Many consider local chief elections as a burden to local governments’ budget, but in practice, candidates competing in these elections often have to spend money out of their own pockets to gain support and endorsement from political parties and to campaign. Unsurprisingly, local chief candidates promise forest management concessions, palm oil plantations, or mining permits to their financial backers as debt repayment for the funds used to win the elections. The acceleration of deforestation rate due to efforts to win local chief elections is public knowledge, although LSE was the first to observe it scientifically.

For Indonesia to cut carbon emissions by 26 percent with its own funds, or by as much as 41 percent with international support, there needs to be emission reductions from slowing forest degradation and deforestation, including in peat lands.

Facts show that deforestation is the biggest source of emissions in Indonesia, and special efforts need to be made to reduce the drivers of deforestation.

To prevent campaign debts to fund local chief elections, General Elections Law must be improved to limit contestants’ campaign activities while maintaining the principles of openness and fairness in an election. If all candidates are given the same amount of campaign time in print and electronic media without having to pay, future elections will give fair opportunities to be known by voters, irrespective of the candidates’ financial ability.

Elections Law should improve local elections rules, so that qualified and honest candidates can compete with rich or reckless ones, who sell out their regions’ natural resources as debts to their financial backers.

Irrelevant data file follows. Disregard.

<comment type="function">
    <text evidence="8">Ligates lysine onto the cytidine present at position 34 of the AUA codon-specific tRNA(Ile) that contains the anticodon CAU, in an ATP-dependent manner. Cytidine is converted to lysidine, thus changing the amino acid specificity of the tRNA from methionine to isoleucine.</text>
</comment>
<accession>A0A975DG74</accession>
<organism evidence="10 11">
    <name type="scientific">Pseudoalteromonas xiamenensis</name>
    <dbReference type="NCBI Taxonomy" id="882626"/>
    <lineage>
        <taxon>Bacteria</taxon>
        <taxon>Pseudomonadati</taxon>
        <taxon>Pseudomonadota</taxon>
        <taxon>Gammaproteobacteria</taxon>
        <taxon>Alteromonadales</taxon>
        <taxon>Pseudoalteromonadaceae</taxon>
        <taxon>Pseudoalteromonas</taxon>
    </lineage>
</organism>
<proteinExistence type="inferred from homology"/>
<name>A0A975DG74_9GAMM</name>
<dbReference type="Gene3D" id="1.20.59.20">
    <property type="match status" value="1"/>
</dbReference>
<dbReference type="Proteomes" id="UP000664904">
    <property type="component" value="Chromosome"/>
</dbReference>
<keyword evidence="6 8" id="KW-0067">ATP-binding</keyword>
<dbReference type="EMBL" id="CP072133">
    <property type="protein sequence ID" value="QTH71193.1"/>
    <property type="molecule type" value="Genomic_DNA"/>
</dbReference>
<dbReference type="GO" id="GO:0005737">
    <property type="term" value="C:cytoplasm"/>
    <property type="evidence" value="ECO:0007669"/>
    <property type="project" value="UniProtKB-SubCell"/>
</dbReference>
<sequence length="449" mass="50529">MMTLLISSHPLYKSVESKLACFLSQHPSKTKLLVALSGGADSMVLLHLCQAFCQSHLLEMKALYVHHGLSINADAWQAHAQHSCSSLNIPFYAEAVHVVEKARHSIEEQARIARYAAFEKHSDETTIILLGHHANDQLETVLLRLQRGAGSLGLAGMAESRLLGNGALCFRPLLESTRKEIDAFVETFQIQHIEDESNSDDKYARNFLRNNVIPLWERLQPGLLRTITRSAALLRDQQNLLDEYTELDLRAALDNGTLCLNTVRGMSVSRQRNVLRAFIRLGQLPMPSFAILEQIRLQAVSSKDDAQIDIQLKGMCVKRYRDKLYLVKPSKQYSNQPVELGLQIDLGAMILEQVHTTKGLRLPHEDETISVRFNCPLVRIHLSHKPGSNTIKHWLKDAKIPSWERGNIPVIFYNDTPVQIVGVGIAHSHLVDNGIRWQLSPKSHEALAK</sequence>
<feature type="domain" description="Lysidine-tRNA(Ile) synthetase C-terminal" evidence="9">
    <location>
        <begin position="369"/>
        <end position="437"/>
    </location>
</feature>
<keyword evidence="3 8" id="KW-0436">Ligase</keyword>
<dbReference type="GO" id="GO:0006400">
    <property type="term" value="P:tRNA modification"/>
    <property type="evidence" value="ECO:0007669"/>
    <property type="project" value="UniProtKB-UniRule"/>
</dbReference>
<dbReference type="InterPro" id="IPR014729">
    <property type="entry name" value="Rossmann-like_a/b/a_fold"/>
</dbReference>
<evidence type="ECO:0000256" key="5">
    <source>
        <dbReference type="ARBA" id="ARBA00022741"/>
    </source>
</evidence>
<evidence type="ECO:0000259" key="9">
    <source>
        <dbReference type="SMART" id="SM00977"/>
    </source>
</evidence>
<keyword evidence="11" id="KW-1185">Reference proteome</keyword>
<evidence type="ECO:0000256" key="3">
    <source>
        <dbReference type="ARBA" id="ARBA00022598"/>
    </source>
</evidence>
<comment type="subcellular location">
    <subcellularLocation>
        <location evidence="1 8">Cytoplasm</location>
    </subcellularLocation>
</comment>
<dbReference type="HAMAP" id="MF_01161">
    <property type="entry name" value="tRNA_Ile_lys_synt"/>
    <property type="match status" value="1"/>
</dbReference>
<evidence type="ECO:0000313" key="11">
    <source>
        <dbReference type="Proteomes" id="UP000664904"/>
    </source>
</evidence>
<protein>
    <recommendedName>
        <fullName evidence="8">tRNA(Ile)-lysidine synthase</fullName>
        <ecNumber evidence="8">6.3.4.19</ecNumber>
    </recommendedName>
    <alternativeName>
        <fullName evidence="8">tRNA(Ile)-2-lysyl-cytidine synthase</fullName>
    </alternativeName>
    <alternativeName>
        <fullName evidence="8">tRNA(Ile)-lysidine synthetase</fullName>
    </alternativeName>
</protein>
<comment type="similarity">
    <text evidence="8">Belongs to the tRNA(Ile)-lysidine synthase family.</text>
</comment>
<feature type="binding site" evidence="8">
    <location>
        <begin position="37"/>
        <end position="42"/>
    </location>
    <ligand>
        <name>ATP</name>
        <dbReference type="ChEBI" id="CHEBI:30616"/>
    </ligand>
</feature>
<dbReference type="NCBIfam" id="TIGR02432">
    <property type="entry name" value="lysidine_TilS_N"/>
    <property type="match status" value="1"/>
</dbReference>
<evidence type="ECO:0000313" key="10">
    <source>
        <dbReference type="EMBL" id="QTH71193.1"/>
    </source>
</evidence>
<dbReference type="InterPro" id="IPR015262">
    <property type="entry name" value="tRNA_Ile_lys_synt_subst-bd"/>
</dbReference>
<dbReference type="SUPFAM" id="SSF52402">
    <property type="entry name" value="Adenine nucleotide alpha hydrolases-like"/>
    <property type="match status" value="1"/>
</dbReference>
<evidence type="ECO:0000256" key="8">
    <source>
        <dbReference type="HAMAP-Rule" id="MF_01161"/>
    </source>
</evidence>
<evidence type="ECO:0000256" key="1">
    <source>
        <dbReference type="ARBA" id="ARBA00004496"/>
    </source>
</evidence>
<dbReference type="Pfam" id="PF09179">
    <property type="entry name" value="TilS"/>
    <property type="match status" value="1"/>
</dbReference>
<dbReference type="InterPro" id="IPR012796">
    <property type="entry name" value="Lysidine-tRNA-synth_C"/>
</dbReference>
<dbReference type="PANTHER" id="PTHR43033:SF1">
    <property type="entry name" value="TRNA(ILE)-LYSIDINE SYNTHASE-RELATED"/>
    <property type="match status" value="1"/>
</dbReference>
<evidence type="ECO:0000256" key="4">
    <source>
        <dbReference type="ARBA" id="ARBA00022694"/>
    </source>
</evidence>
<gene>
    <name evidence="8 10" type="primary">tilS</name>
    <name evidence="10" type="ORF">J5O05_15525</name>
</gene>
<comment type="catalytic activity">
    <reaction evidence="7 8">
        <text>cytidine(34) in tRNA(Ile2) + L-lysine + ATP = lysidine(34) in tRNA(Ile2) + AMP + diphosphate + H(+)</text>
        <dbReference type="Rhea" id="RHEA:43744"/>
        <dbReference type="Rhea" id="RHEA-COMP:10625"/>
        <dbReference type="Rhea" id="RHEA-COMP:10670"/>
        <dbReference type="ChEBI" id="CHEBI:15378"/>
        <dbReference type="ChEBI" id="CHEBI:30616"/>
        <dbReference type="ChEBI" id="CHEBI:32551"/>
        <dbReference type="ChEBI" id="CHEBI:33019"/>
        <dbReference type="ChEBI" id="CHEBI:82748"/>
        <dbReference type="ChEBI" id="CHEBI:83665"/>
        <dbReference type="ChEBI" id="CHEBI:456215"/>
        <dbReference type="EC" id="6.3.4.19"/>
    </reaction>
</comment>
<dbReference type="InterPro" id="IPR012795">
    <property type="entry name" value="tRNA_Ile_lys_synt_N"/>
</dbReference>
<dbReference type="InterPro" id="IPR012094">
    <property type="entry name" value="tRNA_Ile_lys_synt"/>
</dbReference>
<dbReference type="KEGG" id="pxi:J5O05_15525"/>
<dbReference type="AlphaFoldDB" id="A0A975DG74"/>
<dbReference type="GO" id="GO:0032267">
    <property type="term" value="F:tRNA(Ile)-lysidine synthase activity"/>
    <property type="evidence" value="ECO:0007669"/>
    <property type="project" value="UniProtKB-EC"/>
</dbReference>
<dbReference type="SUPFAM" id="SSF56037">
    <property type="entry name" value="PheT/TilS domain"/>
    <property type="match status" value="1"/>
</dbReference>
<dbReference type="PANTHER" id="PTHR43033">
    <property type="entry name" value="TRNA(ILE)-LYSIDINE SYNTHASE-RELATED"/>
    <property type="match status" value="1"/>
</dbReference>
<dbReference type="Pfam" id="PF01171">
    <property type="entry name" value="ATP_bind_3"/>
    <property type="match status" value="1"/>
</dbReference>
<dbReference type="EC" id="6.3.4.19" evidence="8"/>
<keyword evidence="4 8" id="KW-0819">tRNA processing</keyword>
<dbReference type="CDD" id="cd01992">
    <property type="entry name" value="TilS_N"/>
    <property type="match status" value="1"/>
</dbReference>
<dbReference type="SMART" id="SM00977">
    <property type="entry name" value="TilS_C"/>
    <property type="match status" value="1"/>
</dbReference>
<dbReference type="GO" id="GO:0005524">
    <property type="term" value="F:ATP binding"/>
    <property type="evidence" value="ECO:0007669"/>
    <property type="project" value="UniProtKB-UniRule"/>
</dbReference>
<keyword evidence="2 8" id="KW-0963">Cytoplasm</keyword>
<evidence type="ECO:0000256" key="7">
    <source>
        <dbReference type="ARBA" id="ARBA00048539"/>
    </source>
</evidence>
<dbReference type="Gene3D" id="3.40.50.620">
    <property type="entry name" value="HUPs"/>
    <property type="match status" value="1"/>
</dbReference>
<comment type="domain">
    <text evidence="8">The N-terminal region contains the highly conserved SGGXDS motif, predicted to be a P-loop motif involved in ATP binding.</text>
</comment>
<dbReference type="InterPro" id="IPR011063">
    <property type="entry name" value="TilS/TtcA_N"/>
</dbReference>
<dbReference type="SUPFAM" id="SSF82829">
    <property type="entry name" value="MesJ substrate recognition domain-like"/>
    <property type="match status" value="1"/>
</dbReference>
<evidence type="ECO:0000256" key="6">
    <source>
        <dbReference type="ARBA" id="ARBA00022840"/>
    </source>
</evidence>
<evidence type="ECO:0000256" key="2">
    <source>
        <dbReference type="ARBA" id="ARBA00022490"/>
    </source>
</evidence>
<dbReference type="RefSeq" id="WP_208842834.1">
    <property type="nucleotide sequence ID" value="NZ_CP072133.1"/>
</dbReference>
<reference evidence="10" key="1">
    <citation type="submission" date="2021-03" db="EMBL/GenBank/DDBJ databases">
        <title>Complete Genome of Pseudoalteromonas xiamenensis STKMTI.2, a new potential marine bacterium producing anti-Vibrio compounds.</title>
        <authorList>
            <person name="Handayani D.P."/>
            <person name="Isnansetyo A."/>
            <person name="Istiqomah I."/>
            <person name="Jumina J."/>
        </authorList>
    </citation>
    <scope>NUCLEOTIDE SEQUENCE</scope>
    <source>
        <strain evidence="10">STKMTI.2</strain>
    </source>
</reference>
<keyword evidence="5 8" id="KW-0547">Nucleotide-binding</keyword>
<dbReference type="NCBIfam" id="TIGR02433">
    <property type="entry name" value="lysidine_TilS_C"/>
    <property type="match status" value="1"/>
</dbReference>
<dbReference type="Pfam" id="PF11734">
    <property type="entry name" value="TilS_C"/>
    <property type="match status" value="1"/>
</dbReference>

A reform in local elections is part of the efforts to reduce Indonesia’s carbon emissions from forestry and peat lands.

Funding for air time or space in electronic and print media can be included in local chief elections financing calculations in state and regional budgets. Candidates should be prohibited from making billboards and expensive campaign attributes, while ballots can be printed in black and white to keep election costs from ballooning. Local elections are democratic activities to choose qualified and honest chiefs, not to reinforce the dominance of elites and rich groups in the regions and at the central.

The success in boosting the quality of democracy can also positively affect the quality of natural resources management. The decision to have local elections is a national consensus and this democratization process needs to be continued by improving the rules of local elections. We need to prevent the return of a management style where the rulers divide natural resources to their cronies. Let’s foster a fair democracy while improving welfare through sustainable development.